The tomato/escarole/white bean combination is nothing new - I've been eating it since I was a kid, when my mom and grandmother started teaching my sister and I to have a great love for those curly greens, but I like this version since it's a bit lighter than your typical pasta fagiole. It's also quite quick and you can throw it together last minute if you use canned beans rather than dried beans.


It's also good for when you have a head of escarole sitting in your fridge that you ordered in your produce box with no plan for it and then forgot about it until it was near wilting to death, but you couldn't bear to throw it away so figured SOUP(!) was the way to go. It's good for those times too.


I served these particular bowls with crispy little baguette toasts since I happened to have some leftover bread in the freezer. But it would also go really well with fresh homemade whole wheat bread fresh out of the oven, or homemade biscuits, or these pesto scones (whiiiiich I am totally making this weekend).


The Giveaway!

But for this giveaway. So as I've mentioned before, I often use Tuttorosso tomatoes when I'm cooking Italian food because that's how my mama (and her mama) taught me. I buy almost 100% organic ingredients for our regular eating (if I can find it organic, I buy it organic), but canned tomatoes is one place where I will make an exception. If I'm not canning my own, I'm usually using Tuttorosso. And one lucky reader will win a gift pack of tomatoes and other goodies to make this recipe in your own kitchen!

All you need to do is leave a comment below, and you'll automatically be entered to win. I will randomly select a winner on April 16. You can get extra entries by liking Some Sugar Added on Facebook, Twitter and Instagram - links are at the top of the blog (just leave an extra comment telling me you did so). The gift pack will include:

- Springtime tomato recipes
- 28 oz. Tuttorosso Crushed Tomatoes with Basil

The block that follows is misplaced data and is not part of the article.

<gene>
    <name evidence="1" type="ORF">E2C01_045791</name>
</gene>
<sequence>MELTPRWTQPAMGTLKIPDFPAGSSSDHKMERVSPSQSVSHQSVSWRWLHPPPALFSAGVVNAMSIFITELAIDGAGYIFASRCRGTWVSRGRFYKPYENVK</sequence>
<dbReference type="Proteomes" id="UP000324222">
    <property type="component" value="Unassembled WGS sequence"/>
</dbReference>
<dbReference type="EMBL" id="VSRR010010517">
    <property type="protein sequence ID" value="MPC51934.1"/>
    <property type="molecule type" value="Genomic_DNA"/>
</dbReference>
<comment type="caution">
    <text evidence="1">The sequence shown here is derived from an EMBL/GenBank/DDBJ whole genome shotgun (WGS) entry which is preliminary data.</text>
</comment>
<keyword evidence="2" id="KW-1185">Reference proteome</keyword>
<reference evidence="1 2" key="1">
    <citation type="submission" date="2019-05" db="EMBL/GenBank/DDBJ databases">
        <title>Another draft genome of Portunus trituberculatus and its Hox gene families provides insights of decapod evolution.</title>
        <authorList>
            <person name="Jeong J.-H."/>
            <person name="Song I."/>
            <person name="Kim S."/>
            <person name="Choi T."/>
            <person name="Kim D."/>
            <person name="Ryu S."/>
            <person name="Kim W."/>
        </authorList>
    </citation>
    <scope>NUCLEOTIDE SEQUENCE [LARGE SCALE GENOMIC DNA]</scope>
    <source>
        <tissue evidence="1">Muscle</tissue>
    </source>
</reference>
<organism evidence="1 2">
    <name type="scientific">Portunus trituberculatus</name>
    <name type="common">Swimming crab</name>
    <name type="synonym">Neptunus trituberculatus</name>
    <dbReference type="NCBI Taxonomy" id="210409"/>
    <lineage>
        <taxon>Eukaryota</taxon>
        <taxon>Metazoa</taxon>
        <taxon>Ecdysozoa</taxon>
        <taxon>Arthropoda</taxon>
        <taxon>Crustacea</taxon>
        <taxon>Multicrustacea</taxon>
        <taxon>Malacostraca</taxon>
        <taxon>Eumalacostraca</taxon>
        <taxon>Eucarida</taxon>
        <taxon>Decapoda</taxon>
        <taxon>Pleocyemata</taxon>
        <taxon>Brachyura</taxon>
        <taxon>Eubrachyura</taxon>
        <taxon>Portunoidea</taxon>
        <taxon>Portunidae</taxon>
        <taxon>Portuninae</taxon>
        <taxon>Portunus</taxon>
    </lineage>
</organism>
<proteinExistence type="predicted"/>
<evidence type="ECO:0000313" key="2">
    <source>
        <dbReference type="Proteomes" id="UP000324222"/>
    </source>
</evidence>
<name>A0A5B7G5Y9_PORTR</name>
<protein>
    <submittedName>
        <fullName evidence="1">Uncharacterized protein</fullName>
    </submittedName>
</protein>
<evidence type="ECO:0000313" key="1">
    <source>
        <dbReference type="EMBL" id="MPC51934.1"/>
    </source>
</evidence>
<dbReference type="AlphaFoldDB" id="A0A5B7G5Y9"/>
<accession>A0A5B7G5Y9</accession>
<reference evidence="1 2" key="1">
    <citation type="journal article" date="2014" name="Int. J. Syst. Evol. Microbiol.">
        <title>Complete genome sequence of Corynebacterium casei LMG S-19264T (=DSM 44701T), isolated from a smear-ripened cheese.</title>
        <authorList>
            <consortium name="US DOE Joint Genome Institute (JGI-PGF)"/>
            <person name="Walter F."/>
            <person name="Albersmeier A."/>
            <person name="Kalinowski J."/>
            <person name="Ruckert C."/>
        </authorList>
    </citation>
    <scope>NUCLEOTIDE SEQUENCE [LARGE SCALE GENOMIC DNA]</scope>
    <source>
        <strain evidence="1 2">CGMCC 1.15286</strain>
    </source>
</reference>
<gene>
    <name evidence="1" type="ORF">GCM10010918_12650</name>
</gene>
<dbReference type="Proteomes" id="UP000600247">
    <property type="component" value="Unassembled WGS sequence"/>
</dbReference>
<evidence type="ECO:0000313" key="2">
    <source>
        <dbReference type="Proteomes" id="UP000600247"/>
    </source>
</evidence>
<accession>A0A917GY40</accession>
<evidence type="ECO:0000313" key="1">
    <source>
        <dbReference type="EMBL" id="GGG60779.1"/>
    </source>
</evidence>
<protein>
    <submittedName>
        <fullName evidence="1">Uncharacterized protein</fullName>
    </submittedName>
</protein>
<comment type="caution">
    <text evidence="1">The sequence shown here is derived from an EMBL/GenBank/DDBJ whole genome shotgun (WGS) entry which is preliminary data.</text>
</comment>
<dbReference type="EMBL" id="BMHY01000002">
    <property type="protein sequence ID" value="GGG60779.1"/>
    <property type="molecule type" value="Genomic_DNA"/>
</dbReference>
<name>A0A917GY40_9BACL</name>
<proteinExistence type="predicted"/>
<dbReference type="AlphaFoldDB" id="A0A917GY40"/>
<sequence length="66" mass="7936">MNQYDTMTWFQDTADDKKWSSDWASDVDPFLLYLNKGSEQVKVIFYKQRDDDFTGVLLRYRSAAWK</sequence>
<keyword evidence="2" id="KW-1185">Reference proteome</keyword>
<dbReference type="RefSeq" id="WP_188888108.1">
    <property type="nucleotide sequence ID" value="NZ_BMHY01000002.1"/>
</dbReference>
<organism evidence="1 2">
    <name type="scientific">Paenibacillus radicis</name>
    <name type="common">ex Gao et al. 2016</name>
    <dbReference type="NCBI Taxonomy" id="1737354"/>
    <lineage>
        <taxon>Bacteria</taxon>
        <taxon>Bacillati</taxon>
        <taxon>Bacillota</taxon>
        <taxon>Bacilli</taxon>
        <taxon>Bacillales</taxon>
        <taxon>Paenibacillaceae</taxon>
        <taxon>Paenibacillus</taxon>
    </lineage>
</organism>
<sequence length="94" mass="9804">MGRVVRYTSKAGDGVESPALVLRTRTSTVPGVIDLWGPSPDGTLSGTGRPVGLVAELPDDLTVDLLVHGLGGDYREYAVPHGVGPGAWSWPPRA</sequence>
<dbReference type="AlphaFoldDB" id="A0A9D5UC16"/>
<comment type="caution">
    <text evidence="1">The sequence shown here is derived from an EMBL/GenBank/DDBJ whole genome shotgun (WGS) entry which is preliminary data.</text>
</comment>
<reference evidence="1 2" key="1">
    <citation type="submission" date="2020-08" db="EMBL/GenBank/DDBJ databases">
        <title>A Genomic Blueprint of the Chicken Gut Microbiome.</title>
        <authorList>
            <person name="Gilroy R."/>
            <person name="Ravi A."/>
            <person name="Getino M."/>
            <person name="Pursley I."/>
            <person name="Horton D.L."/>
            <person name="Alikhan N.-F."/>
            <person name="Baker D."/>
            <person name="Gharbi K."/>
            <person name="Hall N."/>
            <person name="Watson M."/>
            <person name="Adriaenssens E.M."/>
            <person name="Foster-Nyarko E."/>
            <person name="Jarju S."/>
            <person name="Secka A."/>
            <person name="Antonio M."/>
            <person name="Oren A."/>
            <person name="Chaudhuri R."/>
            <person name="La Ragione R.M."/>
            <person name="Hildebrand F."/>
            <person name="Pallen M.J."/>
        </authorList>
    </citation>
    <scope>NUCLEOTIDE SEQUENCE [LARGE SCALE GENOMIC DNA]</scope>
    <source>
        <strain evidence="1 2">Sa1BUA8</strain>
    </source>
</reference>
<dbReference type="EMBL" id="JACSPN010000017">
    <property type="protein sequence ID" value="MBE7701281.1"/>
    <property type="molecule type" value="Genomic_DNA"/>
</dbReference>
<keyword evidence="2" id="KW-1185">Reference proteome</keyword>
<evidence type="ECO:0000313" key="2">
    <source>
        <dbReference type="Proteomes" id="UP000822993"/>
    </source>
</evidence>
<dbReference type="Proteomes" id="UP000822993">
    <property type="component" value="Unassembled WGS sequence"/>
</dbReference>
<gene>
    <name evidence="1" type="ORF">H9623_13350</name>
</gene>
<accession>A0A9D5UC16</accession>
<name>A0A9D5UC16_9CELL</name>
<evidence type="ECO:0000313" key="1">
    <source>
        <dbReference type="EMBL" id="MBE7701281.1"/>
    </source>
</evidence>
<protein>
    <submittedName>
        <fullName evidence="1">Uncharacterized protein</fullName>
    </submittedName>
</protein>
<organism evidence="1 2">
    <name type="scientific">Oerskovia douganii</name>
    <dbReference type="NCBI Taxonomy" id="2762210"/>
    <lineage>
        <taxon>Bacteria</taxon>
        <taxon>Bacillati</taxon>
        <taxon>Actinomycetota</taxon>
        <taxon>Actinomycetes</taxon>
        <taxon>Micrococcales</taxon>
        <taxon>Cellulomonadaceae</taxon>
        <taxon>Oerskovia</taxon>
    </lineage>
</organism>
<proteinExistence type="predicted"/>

- 28 oz. Tuttorosso NSA Peeled Plum Tomatos
- 28 oz. Tuttorosso Diced Tomatoes
- Inspiralized cookbook
- Tuttorosso coupons

Tuttorosso is actually also teaming up with Inspiralized (hello super easy zucchini noodles!) for another spring giveaway, which you can enter on Facebook here. That giveaway will include weekly prizes and a grand prize of Spiralizers, Inspiralized cookbooks, aprons, a picnic basket and kitchen gadgets. The contest will run through April 15. A free Spiralizer sounds awesome. Try your luck!

And now let's all pray to actually get some spring weather to go with our spring soups and veggie noodles.

Escarole, White Bean & Tomato Soup

Ingredients
1 head escarole, washed and torn
2 Tbsp. olive oil
2 cloves garlic, minced
2 tsp. sea salt
2 tsp. cracked black pepper
28 oz. can of plum tomatoes, broken up with your fingers (I use Tuttorosso, Muir Glen Organic or homemade)
2 cups white beans (if using dried beans, soak first; if using canned, rinse first)
1 tsp. crushed red pepper flakes
1 Tbsp. coconut sugar (can sub cane sugar if you don't have coconut sugar)
1 cup vegetable broth

Heat the oil in a large sauté pan over medium heat, then add escarole, garlic, salt and pepper. Saute about 5 minutes, until escarole is wilted and garlic is fragrant but not browned.

Add tomatoes, white beans, crushed red pepper, sugar and vegetable broth. Simmer 10-15 minutes. Serve with a drizzle of olive oil and freshly grated parmesan cheese.